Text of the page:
How much of a leap is it to suppose that telling people who's winning the week before the election makes the well-known bandwagon effect influence those who struggle with their polling decisions?
While numerous studies have documented the existence of the bandwagon effect in the political domain, very few have attempted to understand the underlying mechanisms of why people conform to prevailing popular opinion.
There is some variation in the results of national polls that have been released in the past week or two but all of them show the margin between Romney and Obama to be within two or three points one way or the other. All of them with one exception, that is -- the Gallup tracking poll.
Further "education" on climate science alone is unlikely to make inroads with people who have already decided that climate change is not real or not human-induced.
As far as I can tell, the September-October shift is the largest recorded by the Pew trend line. But is it a real surge?
Conservatives tend to believe that the 2010 midterms showed that the majority of the country had "figured out" who Obama really was and had rejected him. That is simply a false presumption.
My Facebook feed, email inbox, and the chatter I hear in conservative meetings are all telling me the same thing: the polls -- all of them -- are wron...
Set against this context, it is not unreasonable to ask if the polls could be wrong. But based on the evidence, it would be unreasonable to conclude that the polls are giving us a qualitatively incorrect impression of how the election is shaping up.
By almost a 3-to-1 margin (56 to 20 percent), American voters are deeply concerned that the lives of American children have become worse over the last decade.
Just like the Apollo-Rocky II Superfight, the president's team has slogged it out and not just clawed back into the fight, but now has Romney on the ropes. But Romney is still standing, and there's a bunch of time left before the final bell.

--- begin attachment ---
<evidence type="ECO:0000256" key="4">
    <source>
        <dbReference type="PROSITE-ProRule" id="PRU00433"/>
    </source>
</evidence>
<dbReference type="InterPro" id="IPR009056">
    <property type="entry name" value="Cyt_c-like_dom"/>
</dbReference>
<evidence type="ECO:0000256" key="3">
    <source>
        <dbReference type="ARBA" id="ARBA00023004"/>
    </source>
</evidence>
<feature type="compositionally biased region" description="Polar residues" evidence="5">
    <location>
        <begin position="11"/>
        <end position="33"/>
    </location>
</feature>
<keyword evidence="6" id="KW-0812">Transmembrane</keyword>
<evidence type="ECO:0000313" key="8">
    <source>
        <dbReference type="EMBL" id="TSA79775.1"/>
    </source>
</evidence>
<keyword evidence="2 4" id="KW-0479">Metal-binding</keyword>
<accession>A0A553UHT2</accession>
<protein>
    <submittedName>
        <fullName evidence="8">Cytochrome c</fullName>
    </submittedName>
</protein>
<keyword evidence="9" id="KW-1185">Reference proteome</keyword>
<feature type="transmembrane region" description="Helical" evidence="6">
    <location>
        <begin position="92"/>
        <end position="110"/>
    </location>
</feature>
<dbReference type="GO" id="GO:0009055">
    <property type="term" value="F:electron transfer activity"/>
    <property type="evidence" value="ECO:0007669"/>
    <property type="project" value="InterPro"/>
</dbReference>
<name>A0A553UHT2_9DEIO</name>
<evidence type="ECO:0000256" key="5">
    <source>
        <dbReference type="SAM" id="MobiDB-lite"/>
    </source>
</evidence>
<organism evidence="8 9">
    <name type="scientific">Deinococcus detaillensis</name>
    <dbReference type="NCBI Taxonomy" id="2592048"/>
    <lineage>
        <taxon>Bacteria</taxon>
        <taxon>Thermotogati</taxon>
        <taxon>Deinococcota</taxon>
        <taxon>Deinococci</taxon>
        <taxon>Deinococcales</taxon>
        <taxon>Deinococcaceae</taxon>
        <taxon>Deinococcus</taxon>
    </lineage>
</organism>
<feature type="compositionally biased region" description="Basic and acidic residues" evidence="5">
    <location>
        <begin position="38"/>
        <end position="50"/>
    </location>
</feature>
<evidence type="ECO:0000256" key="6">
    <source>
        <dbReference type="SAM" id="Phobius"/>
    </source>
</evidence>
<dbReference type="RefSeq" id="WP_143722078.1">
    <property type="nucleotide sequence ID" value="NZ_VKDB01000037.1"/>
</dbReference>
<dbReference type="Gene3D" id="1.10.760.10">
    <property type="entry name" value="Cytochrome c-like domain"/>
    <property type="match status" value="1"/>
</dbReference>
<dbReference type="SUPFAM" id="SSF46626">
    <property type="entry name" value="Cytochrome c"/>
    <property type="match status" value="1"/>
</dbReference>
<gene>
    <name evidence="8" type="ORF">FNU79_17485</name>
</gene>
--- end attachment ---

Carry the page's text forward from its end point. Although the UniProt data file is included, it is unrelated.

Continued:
Mitt Romney's gaffes keep pumping air under Barack Obama's convention bounce, and Republicans say that the same polls that liberals complained about in 2004 are, you guessed it, "skewed."
Conservative blogger Dean Chambers has started a new polling website that he claims takes the slant out of liberal mainstream media polls. The result? Now Romney is leading Obama by 7.8 points.
Of course, we are heading into debate season, so things could always change, but at the moment it is looking decidedly good for an Obama win. Here's how the election would break down if held today.
It's a provocative headline from Politico: "Veterans Retreating from President Obama." Provocative, but not exactly true.
Obama is ahead in every single battleground state -- whether by a hair or outside the margin of error. This isn't to suggest that every state will go his way, but this does say something about the state of the race.
Though scores of Republicans are looking at poll numbers and moving to the sidelines or outright jumping ship, at least two imaginative Romney cheerleader/pundits -- Hugh Hewitt and Dick Morris -- maintain a different view. They say Romney already is ahead.